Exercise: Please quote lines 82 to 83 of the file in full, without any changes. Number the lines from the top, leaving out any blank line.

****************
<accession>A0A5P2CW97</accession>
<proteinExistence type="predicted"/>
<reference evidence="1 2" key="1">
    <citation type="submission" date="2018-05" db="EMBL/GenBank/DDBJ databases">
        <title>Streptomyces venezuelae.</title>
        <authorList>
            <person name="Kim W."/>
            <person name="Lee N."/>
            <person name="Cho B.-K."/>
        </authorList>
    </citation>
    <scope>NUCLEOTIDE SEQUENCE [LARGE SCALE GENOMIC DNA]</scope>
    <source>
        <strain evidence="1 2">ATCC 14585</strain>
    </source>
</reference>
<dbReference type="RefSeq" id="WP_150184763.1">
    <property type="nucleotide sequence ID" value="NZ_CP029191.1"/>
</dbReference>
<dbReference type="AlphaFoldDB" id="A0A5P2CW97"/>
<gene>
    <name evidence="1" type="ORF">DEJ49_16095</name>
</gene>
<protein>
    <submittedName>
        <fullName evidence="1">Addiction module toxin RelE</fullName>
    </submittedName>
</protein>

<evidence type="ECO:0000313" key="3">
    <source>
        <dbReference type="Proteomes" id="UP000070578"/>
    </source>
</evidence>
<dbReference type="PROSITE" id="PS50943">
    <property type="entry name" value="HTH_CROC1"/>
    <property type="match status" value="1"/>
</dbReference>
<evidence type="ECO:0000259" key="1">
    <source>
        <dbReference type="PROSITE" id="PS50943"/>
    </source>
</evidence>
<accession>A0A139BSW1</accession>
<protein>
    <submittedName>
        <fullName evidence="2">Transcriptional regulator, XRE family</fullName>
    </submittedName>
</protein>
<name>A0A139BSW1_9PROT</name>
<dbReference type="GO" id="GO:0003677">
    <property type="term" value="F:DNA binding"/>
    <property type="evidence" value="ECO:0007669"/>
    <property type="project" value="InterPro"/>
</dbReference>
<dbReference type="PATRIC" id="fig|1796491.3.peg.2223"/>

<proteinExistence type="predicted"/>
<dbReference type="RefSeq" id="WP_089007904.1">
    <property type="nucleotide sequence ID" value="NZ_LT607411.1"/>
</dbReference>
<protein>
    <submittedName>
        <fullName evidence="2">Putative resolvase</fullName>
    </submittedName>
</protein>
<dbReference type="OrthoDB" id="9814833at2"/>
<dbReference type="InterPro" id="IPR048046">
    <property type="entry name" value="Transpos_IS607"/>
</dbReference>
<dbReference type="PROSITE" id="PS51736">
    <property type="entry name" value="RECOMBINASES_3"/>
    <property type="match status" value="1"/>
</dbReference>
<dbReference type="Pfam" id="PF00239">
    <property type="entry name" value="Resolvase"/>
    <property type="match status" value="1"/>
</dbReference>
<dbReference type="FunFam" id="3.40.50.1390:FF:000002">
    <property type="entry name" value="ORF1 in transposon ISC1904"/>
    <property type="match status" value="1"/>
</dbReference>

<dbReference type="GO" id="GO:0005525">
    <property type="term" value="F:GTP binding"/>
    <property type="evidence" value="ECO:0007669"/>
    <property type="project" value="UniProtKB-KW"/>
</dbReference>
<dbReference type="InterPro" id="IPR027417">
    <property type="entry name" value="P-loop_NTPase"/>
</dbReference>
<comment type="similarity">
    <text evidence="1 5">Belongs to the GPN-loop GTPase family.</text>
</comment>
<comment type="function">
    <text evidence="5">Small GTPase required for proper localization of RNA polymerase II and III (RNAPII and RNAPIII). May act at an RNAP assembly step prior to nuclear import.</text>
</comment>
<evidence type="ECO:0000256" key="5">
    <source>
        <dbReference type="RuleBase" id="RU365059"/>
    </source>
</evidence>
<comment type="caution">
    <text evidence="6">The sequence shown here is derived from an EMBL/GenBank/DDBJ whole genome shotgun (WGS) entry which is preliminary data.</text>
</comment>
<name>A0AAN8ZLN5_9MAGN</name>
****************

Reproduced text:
    <property type="term" value="F:GTP binding"/>
    <property type="evidence" value="ECO:0007669"/>